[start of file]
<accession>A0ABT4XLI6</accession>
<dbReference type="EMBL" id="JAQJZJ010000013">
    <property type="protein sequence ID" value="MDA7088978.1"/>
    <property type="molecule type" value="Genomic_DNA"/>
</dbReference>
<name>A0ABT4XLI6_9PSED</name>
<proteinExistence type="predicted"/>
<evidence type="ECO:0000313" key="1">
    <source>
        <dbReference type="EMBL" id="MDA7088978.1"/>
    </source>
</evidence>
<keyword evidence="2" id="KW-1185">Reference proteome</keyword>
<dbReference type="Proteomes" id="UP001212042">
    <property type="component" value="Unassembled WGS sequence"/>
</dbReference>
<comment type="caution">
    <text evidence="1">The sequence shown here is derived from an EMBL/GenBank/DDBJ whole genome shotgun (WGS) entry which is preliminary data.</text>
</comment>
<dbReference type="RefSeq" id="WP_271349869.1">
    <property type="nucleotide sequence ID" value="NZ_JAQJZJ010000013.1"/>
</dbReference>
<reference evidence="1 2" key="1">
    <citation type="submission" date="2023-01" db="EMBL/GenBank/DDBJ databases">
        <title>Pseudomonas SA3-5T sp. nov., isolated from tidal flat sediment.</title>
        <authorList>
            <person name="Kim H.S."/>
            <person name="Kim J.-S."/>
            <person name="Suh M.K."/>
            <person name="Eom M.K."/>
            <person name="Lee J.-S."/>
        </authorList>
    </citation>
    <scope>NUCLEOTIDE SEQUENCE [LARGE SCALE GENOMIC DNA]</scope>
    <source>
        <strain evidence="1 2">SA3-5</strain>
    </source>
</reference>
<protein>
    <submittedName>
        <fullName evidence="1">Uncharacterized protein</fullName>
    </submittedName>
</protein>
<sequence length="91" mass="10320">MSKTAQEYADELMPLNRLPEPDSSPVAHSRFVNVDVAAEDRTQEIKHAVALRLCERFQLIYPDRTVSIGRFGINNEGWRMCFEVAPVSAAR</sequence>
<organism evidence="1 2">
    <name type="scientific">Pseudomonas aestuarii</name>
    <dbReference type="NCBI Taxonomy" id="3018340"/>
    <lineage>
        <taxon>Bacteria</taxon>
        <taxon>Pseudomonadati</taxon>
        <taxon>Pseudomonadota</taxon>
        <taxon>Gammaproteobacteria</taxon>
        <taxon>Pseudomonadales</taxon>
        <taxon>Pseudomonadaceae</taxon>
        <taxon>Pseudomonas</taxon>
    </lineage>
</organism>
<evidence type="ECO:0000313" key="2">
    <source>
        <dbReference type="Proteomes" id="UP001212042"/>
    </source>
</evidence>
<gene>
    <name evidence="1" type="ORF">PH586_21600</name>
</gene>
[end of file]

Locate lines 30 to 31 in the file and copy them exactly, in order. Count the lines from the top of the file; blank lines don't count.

            <person name="Eom M.K."/>
            <person name="Lee J.-S."/>